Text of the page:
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ICC Note: As Myanmar heads into elections, Buddhist monks are pushing their brand of Burmese “nationalism” very hard.  According to their political philosophy, to be truly Burmese one must be Buddhist.  This has an obvious negative impact on religious minorities in Myanmar, such as Rohingya Muslims and Christians.  Pray that Myanmar’s elections do not negatively impact the lives of religious and ethnic minorities living there.

By John Zaw and Simon Lewis

06/22/2015 Myanmar (UCA News)

Myanmar’s radical monks this week staked a claim as a political force, pledging to urge the public to vote with a “nationalist spirit” as the country enters the final months before all-important elections.

The monk-led Organization for the Protection of Race and Religion, or Ma Ba Tha, has grown in influence since it was formed two years ago this month, an anniversary marked by a conference this weekend at a monastery in northern Yangon’s Insein Township.

Large video screens showed supporters the face of Myanmar’s best-known nationalist monk, U Wirathu as he delivered a speech. Books by the monk were on sale alongside other nationalist literature, and copies of a news journal published regularly by Ma Ba Tha.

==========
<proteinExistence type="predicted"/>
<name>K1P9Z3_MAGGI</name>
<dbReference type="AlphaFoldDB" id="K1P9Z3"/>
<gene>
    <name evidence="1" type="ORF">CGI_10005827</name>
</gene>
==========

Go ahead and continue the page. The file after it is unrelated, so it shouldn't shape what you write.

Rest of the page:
U Wirathu told the crowd of at least 1,300 monks — plus scores of lay people — that the group would continue to lobby the Myanmar government to protect Buddhism and Buddhists against a perceived threat of expansionist Islam.

The government must not allow people rescued from the Bay of Bengal in the past month to stay in the country, he said.

Following international and regional pressure, Myanmar rescued two boats carrying in total more than 900 people, some from Bangladesh but many thought to be Rohingya born in western Myanmar’s Rakhine state. The government has deported more than 150 people to Bangladesh, but it is not clear what will happen to the rescued Rohingya, who are not Myanmar citizens and are labeled “Bengalis”.

Ma Ba Tha also pledged to step up its lobbying to have a set of laws on race and religion passed.

Four such laws — on population control, interfaith marriage, religious conversion and polygamy — have been drafted by the government at the monks’ behest, with only the population control law so far passed.

[Full Story]